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HomeTVThey Don't Make Epics Like 'Shogun' Anymore — Until They Do, Magnificently

They Don’t Make Epics Like ‘Shogun’ Anymore — Until They Do, Magnificently


Matt’s Rating:

A “relic from a bygone era”—that’s how Shogun’s hero, cunning Lord Yoshii Toranaga (the mesmerizing Hiroyuki Sanada), refers to the military title he insists he doesn’t covet. (We know better.)

FX’s majestic 10-part Shogun could also be seen as an emblem of another time, when maxi-sized miniseries (today’s “limited series”) were regular events, now a seemingly lost art like that of the star-driven variety show or the weekly Twilight Zone-style anthology. In 1980, the first time TV tackled James Clavell’s mammoth and hugely entertaining historical novel, with miniseries king Richard Chamberlain as the star, Shogun was rightly acclaimed as a peak achievement of the sprawling format.

This ambitious remake, told largely in Japanese with lucid subtitles, deserves its own shower of praise. Thrilling and fascinating in its depiction of an ancient, exotic and often forbidding culture, Shogun immerses us in the world of 1600s feudal Japan through the eyes of an outsider: English sea pilot John Blackthorne (the likably blustery Cosmo Jarvis), stranded in this strange land amid a tempest of political intrigue and deadly power plays.

Eita Okuno as Saeki Nobutatsu, Anna Sawai as Toda Mariko, Hiromoto Ida as Kiyama Ukon Sadanaga in Shogun

Katie Yu/FX

The difference being that this adaptation shifts its primary focus from the white “barbarian” to the so-called “godless savages” whose customs he struggles to understand, even as Toranaga takes the Anjin (pilot) under his wing as a strategic tool in his ongoing battle against his many devious rivals. Comparisons to Game of Thrones are inevitable, given the scope of the battle scenes on land and sea, the shocking betrayals and reversals, and the complexity and density of its labyrinthine narrative. (Perhaps needless to say, given the staggering number of characters and the ever-present subtitles, Shogun commands attention and is ill-suited for distracted viewing.)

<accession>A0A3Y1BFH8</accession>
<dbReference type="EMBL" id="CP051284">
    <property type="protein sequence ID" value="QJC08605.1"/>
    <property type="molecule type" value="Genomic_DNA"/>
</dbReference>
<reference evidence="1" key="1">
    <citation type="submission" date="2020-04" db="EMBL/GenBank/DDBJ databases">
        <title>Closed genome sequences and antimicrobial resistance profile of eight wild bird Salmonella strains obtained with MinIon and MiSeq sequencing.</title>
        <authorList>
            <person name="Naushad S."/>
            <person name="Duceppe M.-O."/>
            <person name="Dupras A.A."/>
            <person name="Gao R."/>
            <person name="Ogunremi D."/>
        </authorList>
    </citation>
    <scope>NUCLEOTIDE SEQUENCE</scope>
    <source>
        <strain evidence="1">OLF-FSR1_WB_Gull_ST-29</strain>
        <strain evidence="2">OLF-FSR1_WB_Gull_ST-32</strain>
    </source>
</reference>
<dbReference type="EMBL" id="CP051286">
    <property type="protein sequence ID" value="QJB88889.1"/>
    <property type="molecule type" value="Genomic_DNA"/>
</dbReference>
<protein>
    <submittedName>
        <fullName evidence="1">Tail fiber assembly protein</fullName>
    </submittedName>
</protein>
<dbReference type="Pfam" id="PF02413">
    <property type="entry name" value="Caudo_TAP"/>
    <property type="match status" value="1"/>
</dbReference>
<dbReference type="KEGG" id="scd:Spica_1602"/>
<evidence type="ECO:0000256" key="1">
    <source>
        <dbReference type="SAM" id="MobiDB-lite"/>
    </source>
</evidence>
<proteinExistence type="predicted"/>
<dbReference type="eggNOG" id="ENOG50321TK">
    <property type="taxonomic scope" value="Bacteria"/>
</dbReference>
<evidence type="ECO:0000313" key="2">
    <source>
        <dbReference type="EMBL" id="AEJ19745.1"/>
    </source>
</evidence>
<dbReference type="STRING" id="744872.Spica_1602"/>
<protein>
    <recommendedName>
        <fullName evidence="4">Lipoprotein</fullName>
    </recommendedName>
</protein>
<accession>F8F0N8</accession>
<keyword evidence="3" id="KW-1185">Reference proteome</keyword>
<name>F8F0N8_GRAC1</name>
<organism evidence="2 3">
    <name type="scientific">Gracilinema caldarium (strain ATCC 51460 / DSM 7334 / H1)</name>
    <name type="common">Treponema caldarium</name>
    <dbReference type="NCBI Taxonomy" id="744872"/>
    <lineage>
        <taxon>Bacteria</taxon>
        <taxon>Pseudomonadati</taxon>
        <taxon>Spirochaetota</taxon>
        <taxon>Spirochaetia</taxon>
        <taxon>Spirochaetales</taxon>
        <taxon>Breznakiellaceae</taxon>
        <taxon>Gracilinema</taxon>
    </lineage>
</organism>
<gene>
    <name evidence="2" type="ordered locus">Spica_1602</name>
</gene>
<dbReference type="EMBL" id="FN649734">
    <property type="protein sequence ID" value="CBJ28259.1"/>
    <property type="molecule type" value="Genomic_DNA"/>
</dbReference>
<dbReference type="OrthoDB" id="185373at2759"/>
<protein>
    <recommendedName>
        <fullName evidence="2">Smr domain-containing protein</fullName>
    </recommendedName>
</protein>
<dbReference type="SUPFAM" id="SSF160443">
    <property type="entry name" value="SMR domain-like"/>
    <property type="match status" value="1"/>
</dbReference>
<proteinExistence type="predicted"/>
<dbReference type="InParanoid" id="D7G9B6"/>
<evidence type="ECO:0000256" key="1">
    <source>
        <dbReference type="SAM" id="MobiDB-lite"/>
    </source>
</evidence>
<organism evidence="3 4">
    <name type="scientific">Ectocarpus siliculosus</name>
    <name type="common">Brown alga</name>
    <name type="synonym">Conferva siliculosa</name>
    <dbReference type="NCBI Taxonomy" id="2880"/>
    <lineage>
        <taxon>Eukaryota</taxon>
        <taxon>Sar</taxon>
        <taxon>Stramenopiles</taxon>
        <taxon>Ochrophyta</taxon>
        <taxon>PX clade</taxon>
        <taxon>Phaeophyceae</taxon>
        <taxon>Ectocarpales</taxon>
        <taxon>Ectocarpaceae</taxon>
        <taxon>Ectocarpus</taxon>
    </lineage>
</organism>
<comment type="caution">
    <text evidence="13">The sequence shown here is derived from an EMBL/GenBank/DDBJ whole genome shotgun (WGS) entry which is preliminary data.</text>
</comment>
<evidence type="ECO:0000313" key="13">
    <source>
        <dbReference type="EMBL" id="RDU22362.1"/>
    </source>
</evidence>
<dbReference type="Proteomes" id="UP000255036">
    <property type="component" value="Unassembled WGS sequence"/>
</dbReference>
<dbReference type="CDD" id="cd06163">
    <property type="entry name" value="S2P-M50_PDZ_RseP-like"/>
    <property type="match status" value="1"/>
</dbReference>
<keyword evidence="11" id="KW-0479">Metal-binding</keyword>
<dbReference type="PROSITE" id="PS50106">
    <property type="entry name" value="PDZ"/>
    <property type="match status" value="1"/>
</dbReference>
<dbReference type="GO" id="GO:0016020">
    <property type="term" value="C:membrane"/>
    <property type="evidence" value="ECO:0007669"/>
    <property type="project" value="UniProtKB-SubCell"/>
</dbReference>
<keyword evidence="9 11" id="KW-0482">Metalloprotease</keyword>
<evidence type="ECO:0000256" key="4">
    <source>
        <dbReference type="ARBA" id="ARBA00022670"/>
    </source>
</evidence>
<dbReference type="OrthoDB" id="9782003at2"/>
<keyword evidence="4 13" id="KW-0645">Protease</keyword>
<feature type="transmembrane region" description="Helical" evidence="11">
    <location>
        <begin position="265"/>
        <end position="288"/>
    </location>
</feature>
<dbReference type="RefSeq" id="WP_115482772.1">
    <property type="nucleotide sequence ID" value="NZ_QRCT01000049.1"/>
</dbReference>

Any dragons here are purely symbolic, of course. Which doesn’t mean the characters don’t take flight, a vivid tapestry of noble and ignoble warriors led by the seemingly outnumbered Toranaga, the jovially double-dealing Yabushige (scene-stealing Tadanobu Asano) and especially the lovely, conflicted Lady Mariko (Anna Sawai), a Catholic convert assigned as Blackthorne’s interpreter.

Torn between her new faith and her duty to Toranaga, skillfully threading the needle between old and new worlds while adhering to the samurai code that favors death before dishonor, Mariko embodies the strengths and contradictions of a country on the cusp of irreversible change. Blackthorne can’t take his eyes off her, and you won’t want to, either.

I never wanted to leave this world and its rewarding storytelling. Please, FX, never stop aiming this high. (Also, sincere thanks for making this available on both the linear and streaming platforms.)

Shogun, Series Premiere, Tuesday, February 27, 10/9c (two episodes), FX, streaming on Hulu




This story originally appeared on TV Insider

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